Having your dog accompany you during travel may add enjoyment to your trip. It is important to keep your dog's safety in mind when traveling, so be sure to check with the airline well in advance of your trip. For pets that are too large to travel in the cabin, you have two options: checked luggage or manifest cargo. Take direct flights whenever possible and try to avoid connections and layovers. Have your dog examined by your veterinarian in advance of the trip. Flight requirements may include written proof of certain vaccinations, blood tests, or anti-parasitic treatment that has been performed within a specified time period. Your dog's travel carrier will be its home for much of your trip, so it is important to choose the right carrier. By applying a few common sense rules, you can keep your traveling dog safe and sound.
These large working dogs were originally bred to hunt ferocious prey animals such as bears and boars, and to defend their master's property. They are docile most of the time, good-natured, with courage, alertness and dignity. They are extremely loyal companions. However, Akitas are also stubborn, self-willed, and aloof when first introduced to strangers.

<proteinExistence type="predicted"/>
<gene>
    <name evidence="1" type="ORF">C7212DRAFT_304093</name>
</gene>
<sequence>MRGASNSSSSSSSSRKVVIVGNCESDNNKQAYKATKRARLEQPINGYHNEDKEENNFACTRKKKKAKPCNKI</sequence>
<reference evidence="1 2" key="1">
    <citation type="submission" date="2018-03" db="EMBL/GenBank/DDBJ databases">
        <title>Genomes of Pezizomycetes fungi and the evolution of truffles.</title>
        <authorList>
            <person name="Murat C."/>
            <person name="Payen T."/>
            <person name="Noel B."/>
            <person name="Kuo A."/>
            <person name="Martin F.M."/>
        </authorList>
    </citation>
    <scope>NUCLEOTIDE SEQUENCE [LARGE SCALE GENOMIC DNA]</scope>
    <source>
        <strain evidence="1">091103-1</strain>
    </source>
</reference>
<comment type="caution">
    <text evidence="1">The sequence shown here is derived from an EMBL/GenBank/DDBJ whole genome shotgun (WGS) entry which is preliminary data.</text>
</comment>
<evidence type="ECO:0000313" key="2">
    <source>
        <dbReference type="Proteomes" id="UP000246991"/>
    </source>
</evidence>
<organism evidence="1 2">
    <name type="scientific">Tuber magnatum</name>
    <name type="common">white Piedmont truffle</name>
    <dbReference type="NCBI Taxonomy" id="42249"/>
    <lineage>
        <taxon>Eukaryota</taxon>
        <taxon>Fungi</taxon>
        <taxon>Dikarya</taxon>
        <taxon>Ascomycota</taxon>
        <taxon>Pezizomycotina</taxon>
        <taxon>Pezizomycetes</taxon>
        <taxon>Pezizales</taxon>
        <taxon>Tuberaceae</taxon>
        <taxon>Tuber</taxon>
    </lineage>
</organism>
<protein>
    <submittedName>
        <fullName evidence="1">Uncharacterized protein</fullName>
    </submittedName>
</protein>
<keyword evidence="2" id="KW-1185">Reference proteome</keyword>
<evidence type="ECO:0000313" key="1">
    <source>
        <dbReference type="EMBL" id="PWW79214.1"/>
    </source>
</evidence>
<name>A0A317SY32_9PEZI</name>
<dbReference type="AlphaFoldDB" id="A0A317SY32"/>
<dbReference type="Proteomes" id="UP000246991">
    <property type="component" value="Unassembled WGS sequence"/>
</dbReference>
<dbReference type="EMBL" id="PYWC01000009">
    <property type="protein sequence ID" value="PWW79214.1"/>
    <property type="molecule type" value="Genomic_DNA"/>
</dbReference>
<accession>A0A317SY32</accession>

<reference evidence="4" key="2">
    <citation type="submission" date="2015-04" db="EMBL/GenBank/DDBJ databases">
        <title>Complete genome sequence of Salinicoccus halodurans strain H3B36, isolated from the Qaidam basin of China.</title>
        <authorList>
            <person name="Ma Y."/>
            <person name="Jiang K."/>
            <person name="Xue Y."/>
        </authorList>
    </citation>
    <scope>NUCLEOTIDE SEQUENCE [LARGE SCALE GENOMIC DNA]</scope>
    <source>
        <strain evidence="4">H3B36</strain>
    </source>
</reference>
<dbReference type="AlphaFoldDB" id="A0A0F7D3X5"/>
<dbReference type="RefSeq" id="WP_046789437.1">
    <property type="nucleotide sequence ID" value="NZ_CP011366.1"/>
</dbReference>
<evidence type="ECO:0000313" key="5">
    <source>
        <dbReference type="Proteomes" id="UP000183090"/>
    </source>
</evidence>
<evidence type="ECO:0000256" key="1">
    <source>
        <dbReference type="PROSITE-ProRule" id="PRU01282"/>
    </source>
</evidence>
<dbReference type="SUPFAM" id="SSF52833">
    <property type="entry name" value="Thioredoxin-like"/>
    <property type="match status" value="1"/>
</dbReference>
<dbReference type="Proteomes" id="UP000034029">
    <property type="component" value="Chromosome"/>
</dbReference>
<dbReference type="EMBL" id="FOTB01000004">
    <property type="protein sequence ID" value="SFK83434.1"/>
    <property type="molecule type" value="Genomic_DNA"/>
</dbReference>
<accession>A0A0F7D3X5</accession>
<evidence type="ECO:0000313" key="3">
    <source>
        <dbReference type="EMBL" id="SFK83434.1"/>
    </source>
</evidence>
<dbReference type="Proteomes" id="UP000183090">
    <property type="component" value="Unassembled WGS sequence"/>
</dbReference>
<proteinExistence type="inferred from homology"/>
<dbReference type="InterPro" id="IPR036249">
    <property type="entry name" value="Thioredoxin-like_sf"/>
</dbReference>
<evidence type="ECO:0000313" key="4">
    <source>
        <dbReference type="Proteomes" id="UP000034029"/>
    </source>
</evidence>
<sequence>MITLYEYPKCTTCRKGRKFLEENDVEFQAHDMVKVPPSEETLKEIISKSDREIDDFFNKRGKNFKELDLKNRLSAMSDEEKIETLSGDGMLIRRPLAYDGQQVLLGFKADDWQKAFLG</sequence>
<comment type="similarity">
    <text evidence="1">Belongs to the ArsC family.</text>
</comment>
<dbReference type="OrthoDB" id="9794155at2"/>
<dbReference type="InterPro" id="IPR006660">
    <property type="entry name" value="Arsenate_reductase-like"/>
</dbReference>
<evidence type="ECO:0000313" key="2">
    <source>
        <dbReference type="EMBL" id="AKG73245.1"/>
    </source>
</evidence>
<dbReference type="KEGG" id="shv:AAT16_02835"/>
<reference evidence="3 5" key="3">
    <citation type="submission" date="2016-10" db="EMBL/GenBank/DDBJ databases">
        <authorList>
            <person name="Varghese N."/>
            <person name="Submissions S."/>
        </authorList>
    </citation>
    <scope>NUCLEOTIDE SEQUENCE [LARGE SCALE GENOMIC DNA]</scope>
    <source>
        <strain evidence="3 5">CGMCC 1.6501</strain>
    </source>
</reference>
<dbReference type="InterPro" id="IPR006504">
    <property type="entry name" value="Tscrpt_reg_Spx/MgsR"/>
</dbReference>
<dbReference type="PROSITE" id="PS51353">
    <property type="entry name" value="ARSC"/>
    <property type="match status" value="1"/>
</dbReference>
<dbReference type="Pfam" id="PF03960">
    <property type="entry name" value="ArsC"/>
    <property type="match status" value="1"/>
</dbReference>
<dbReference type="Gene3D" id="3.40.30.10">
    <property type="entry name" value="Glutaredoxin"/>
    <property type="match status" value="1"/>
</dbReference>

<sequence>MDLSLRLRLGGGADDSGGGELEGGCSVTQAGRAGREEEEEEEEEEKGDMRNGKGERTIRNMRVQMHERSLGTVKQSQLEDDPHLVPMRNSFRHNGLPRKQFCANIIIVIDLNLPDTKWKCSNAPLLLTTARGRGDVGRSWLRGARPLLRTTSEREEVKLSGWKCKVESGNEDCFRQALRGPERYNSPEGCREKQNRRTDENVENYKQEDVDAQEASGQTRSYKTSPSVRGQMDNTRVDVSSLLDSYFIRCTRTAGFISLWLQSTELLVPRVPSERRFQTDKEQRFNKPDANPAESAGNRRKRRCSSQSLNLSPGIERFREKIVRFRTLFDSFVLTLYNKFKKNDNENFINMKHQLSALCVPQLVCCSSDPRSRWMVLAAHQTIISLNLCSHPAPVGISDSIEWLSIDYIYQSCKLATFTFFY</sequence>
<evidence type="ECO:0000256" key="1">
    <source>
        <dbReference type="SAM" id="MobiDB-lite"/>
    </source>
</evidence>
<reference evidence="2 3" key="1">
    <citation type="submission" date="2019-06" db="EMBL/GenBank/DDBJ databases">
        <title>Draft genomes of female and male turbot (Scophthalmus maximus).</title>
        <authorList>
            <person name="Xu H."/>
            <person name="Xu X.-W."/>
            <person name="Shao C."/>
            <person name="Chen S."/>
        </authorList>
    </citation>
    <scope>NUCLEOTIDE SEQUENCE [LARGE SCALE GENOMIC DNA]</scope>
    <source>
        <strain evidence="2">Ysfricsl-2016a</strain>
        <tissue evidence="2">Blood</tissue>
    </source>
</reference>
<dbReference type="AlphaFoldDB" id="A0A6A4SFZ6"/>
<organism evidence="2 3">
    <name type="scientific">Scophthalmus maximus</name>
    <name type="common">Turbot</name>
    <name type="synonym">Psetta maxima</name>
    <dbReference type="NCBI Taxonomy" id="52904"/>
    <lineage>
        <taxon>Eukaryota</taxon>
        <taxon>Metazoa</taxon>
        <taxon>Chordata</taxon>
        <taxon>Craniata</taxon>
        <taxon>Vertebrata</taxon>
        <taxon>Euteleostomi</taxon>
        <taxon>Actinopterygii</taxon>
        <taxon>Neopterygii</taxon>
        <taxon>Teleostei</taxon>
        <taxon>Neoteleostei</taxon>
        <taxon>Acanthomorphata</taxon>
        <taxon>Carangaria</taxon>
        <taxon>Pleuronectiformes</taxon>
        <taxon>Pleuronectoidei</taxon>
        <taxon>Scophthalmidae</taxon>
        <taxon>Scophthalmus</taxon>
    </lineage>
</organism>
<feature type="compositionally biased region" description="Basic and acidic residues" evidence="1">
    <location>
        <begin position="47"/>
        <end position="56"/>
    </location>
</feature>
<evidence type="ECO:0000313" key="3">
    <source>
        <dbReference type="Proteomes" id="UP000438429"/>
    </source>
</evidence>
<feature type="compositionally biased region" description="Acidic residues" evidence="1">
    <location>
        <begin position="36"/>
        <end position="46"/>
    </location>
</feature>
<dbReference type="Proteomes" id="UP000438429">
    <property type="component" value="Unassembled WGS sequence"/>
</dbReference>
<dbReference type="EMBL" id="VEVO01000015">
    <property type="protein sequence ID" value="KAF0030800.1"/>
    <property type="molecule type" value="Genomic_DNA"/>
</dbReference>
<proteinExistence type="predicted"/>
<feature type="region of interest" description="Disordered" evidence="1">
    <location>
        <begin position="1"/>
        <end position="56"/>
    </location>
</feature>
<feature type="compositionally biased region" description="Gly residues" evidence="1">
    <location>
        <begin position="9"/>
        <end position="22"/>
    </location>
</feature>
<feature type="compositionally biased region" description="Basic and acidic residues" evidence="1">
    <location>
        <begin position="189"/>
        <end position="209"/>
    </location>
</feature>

Our knowledge of bird nutrition is constantly evolving. This is due both to heightened awareness of the importance of nutrition and to increased research into birds different needs. As with all other animals, birds need a proper balance of carbohydrates, proteins, fat, vitamins, minerals and water. Different species of birds often require different foods.
Descendants of English Foxhounds brought to the US in the 17th century by George Washington and several of his contemporaries, American English Coonhounds were bred to handle North America's rougher terrain. A dual-purpose dog, they were employed to hunt fox during the day and raccoons at night, using their endless energy and enthusiastic bawl.
The American Foxhound is a gentle, loving breed that does well in packs. If one dog is your limit, the humans in the family will have to be the pack. In other words, this breed does not do well isolated in the back yard, but must be part of a group. Several strains exist today, most kept by dedicated hunters.